In 2012, as the trial of punk rock group Pussy Riot was taking place, Moskalkova proposed criminalizing “assaults on morality,” but the State Duma did not support her bill. In April 2015, she also proposed renaming the Interior Ministry the Cheka and giving the police the “appropriate powers for restoring order and preserving the country’s peace and security” in connection with the crisis.
According to the information on her website, she served 27 years in the Interior Ministry [i.e., the Russian police].
Near my house, just off Nevsky, two drunken Russian FC Zenit fans assaulted an Uzbek worker repairing the porch. They were giving him a ferocious beating, but when I cried for help, a a Russian dude popped up and yelled, “Young lady, those are our own Russian lads. They’re doing the right thing!” Thank God, another [Uzbek] worker came running and fought out his countryman’s attackers. I called the police. The Russians dashed off down Nevsky. Only a skateboarder reacted to my heart-rending cries of “Stop them! They beat up a man!” But it was too late: the fascists got away. The police went looking for them. I returned home and brought the Uzbeks clean towels. The young man’s head was badly injured. The other man turned out to be his brother. He said to me, “You think this is the first time? My brother is a doctor himself. He just arrived [in Russia]. I’m used to it. I would have given them what they had coming, only there are cameras everywhere here, and I don’t want to draw attention to myself.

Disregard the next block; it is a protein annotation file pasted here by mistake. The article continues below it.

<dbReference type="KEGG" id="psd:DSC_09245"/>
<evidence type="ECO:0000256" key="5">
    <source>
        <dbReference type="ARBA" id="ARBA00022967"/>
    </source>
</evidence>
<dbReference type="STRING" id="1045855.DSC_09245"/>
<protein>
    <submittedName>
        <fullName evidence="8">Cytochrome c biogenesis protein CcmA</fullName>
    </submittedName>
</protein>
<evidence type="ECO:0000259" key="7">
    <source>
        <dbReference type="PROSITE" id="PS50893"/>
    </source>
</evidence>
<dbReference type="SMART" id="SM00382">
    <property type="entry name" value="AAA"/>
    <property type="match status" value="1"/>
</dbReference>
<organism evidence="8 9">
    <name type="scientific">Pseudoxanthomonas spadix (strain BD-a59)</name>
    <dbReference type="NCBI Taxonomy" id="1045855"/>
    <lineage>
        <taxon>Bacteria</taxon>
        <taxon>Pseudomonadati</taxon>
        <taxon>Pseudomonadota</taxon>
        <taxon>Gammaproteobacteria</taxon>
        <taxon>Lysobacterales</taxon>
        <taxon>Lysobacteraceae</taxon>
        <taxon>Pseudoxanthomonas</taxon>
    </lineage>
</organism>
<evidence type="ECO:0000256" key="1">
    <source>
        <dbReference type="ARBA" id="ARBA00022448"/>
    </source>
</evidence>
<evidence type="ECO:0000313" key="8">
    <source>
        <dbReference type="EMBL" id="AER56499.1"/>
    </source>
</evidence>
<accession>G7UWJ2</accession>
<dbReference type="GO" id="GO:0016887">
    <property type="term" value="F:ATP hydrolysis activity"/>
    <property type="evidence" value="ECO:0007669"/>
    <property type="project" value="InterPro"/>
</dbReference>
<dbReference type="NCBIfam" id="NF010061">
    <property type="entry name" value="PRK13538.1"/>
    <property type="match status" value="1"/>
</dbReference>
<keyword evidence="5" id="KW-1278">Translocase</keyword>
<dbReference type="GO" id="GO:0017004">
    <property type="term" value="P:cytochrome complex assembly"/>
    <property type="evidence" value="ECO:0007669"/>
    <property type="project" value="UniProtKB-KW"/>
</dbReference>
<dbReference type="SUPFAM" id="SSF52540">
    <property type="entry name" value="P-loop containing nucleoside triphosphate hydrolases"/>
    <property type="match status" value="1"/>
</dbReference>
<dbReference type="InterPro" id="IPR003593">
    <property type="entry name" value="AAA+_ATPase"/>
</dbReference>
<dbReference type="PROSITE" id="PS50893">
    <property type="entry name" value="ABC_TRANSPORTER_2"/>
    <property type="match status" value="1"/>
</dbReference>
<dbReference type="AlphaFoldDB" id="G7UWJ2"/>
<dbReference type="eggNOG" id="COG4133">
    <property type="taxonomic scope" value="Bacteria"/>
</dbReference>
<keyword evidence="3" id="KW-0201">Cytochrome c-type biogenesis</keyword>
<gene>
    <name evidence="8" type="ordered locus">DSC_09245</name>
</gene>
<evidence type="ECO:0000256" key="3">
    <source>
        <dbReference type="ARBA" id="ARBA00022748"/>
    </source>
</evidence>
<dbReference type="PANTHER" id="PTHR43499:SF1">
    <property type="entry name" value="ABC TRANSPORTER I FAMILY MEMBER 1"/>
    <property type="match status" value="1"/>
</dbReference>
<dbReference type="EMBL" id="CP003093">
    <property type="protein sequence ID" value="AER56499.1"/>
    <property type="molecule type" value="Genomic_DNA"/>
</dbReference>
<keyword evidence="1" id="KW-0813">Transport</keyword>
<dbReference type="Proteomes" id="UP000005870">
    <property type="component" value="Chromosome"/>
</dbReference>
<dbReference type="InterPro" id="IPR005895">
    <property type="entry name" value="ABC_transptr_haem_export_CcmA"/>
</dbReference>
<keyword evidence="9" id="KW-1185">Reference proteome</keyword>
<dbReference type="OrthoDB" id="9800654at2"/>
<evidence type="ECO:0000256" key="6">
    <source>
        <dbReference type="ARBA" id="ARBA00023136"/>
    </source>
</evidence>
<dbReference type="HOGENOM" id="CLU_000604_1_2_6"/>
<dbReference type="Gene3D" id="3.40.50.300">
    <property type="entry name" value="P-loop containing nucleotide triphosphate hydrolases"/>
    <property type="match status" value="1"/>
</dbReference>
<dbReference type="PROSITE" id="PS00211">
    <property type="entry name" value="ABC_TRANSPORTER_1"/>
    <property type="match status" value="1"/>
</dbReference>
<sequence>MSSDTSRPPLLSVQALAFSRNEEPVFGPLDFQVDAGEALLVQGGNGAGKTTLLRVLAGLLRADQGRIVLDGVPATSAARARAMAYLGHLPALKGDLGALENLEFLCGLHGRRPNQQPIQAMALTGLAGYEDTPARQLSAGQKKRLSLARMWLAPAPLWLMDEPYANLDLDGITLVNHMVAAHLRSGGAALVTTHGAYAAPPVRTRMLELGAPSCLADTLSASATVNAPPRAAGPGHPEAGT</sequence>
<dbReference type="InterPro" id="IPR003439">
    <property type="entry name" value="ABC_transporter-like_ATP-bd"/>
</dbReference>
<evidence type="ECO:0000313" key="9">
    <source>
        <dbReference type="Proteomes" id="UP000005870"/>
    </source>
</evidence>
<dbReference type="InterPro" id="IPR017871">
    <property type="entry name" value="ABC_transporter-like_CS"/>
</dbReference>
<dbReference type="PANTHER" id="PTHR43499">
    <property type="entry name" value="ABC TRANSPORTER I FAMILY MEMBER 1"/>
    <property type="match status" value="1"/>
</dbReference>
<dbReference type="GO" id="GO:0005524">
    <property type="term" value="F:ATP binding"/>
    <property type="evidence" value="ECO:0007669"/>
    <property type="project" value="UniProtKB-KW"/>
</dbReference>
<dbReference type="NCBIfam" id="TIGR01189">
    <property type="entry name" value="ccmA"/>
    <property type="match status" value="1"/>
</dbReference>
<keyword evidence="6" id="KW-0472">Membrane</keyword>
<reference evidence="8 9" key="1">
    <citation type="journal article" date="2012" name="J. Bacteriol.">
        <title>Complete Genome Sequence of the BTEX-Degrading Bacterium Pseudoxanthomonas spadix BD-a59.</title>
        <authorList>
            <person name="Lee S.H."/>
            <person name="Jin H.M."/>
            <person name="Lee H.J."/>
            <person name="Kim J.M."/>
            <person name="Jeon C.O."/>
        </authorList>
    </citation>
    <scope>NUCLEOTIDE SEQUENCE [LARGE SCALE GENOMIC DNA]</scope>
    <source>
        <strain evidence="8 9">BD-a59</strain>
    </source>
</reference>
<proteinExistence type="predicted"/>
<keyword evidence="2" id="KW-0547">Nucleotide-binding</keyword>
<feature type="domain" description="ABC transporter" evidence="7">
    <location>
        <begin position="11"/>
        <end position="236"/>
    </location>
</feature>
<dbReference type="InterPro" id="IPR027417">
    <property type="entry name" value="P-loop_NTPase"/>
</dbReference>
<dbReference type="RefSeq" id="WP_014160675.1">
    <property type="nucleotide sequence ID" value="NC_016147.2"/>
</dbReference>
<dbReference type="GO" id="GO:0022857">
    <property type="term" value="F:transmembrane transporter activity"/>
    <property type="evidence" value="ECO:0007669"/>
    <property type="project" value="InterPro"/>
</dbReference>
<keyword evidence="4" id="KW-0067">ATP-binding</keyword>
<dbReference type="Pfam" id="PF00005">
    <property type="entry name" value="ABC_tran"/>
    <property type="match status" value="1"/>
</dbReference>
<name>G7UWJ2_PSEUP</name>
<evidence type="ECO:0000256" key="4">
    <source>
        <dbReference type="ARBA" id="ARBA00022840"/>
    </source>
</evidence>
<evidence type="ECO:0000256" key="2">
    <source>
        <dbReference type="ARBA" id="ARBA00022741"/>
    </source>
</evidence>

Just like my fierce friend Lika Frenkel, Al Jazeera’s doco about former Perth zookeeper Leif Cocks and his Orangutan Project, below, will restore your faith not in humanity per se but in the fact that our planet still occasionally produces actual human beings, people capable of seeing and actively defending the humanity in Tajiks and Uzbeks (as in Lika’s case) and personhood in endangered and captive orangutans (as in Leif Cocks’s case).
If you are wondering how I make such absurd thematic leaps, it’s simple. After reading Lika’s late-night story, I got into bed and listened to this interview with Leif Cocks on ABC Radio National before drifting off to sleep.
Needless to say, a double dose of militant empathetic humanity like that made me sleep like a baby all through the night. All is not right with the world, to be sure, but there are heroes in our midst like Lika Frenkel and Leif Cocks. We need to identify them, celebrate them, and, most of all, emulate them.